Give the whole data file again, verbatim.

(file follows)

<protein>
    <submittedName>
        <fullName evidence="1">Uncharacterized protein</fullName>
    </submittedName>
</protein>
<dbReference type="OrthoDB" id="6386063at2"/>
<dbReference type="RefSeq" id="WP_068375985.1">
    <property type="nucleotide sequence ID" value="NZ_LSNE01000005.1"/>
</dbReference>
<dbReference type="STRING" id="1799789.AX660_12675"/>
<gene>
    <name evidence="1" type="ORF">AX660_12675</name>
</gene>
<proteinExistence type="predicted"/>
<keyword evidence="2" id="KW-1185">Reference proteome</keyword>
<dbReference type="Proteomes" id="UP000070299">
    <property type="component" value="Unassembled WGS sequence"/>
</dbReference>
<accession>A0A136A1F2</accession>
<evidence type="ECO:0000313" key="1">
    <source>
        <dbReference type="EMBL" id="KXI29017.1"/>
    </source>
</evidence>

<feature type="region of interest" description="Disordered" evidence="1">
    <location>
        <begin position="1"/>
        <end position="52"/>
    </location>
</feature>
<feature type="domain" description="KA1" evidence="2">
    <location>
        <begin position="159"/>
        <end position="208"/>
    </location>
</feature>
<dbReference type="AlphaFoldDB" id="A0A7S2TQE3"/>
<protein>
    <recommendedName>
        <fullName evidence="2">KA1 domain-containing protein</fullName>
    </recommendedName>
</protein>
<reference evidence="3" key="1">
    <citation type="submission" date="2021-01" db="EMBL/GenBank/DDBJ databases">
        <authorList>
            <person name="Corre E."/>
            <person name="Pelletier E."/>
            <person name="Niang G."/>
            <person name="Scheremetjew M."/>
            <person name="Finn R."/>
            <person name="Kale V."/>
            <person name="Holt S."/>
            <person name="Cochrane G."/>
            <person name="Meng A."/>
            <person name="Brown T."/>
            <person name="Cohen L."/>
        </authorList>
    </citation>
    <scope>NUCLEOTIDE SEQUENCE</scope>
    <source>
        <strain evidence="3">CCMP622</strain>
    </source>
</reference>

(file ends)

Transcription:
<protein>
    <submittedName>
        <fullName evidence="1">Uncharacterized protein</fullName>
    </submittedName>
</protein>
<dbReference type="OrthoDB" id="6386063at2"/>
<dbReference type="RefSeq" id="WP_068375985.1">
    <property type="nucleotide sequence ID" value="NZ_LSNE01000005.1"/>
</dbReference>
<dbReference type="STRING" id="1799789.AX660_12675"/>
<gene>
    <name evidence="1" type="ORF">AX660_12675</name>
</gene>
<proteinExistence type="predicted"/>
<keyword evidence="2" id="KW-1185">Reference proteome</keyword>
<dbReference type="Proteomes" id="UP000070299">
    <property type="component" value="Unassembled WGS sequence"/>
</dbReference>
<accession>A0A136A1F2</accession>
<evidence type="ECO:0000313" key="1">
    <source>
        <dbReference type="EMBL" id="KXI29017.1"/>
    </source>
</evidence>

<feature type="region of interest" description="Disordered" evidence="1">
    <location>
        <begin position="1"/>
        <end position="52"/>
    </location>
</feature>
<feature type="domain" description="KA1" evidence="2">
    <location>
        <begin position="159"/>
        <end position="208"/>
    </location>
</feature>
<dbReference type="AlphaFoldDB" id="A0A7S2TQE3"/>
<protein>
    <recommendedName>
        <fullName evidence="2">KA1 domain-containing protein</fullName>
    </recommendedName>
</protein>
<reference evidence="3" key="1">
    <citation type="submission" date="2021-01" db="EMBL/GenBank/DDBJ databases">
        <authorList>
            <person name="Corre E."/>
            <person name="Pelletier E."/>
            <person name="Niang G."/>
            <person name="Scheremetjew M."/>
            <person name="Finn R."/>
            <person name="Kale V."/>
            <person name="Holt S."/>
            <person name="Cochrane G."/>
            <person name="Meng A."/>
            <person name="Brown T."/>
            <person name="Cohen L."/>
        </authorList>
    </citation>
    <scope>NUCLEOTIDE SEQUENCE</scope>
    <source>
        <strain evidence="3">CCMP622</strain>
    </source>
</reference>